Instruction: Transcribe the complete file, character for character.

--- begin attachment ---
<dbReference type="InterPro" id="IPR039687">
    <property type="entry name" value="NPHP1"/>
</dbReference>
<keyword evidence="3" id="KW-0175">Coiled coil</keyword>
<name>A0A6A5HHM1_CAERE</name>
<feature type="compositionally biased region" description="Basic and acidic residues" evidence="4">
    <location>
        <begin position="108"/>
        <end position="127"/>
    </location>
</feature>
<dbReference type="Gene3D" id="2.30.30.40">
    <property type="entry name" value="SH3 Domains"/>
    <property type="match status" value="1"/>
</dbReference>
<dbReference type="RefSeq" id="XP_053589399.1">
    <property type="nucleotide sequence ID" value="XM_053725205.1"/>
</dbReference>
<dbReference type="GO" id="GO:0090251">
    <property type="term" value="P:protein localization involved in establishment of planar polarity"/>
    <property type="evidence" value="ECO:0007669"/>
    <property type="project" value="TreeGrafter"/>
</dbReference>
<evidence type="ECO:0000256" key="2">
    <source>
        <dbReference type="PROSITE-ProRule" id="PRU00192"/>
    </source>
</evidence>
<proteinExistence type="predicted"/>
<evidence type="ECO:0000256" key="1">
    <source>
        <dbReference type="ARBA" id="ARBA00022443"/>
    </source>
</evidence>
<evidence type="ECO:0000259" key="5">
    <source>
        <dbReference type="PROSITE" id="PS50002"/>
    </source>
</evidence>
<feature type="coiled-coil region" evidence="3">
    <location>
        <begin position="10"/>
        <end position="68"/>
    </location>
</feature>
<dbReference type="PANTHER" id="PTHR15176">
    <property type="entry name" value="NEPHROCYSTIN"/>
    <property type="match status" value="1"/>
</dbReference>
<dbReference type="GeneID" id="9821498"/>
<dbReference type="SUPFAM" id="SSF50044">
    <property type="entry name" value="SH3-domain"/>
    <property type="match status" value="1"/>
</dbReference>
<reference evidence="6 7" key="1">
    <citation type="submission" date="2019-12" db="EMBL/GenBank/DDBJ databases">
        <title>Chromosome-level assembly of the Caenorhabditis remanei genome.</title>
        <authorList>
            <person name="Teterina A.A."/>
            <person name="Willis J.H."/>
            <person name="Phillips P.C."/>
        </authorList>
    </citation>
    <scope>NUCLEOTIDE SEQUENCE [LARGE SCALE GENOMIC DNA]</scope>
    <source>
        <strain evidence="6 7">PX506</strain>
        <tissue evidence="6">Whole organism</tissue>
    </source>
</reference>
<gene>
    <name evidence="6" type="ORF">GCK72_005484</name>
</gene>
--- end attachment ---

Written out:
<dbReference type="InterPro" id="IPR039687">
    <property type="entry name" value="NPHP1"/>
</dbReference>
<keyword evidence="3" id="KW-0175">Coiled coil</keyword>
<name>A0A6A5HHM1_CAERE</name>
<feature type="compositionally biased region" description="Basic and acidic residues" evidence="4">
    <location>
        <begin position="108"/>
        <end position="127"/>
    </location>
</feature>
<dbReference type="Gene3D" id="2.30.30.40">
    <property type="entry name" value="SH3 Domains"/>
    <property type="match status" value="1"/>
</dbReference>
<dbReference type="RefSeq" id="XP_053589399.1">
    <property type="nucleotide sequence ID" value="XM_053725205.1"/>
</dbReference>
<dbReference type="GO" id="GO:0090251">
    <property type="term" value="P:protein localization involved in establishment of planar polarity"/>
    <property type="evidence" value="ECO:0007669"/>
    <property type="project" value="TreeGrafter"/>
</dbReference>
<evidence type="ECO:0000256" key="2">
    <source>
        <dbReference type="PROSITE-ProRule" id="PRU00192"/>
    </source>
</evidence>
<proteinExistence type="predicted"/>
<evidence type="ECO:0000256" key="1">
    <source>
        <dbReference type="ARBA" id="ARBA00022443"/>
    </source>
</evidence>
<evidence type="ECO:0000259" key="5">
    <source>
        <dbReference type="PROSITE" id="PS50002"/>
    </source>
</evidence>
<feature type="coiled-coil region" evidence="3">
    <location>
        <begin position="10"/>
        <end position="68"/>
    </location>
</feature>
<dbReference type="PANTHER" id="PTHR15176">
    <property type="entry name" value="NEPHROCYSTIN"/>
    <property type="match status" value="1"/>
</dbReference>
<dbReference type="GeneID" id="9821498"/>
<dbReference type="SUPFAM" id="SSF50044">
    <property type="entry name" value="SH3-domain"/>
    <property type="match status" value="1"/>
</dbReference>
<reference evidence="6 7" key="1">
    <citation type="submission" date="2019-12" db="EMBL/GenBank/DDBJ databases">
        <title>Chromosome-level assembly of the Caenorhabditis remanei genome.</title>
        <authorList>
            <person name="Teterina A.A."/>
            <person name="Willis J.H."/>
            <person name="Phillips P.C."/>
        </authorList>
    </citation>
    <scope>NUCLEOTIDE SEQUENCE [LARGE SCALE GENOMIC DNA]</scope>
    <source>
        <strain evidence="6 7">PX506</strain>
        <tissue evidence="6">Whole organism</tissue>
    </source>
</reference>
<gene>
    <name evidence="6" type="ORF">GCK72_005484</name>
</gene>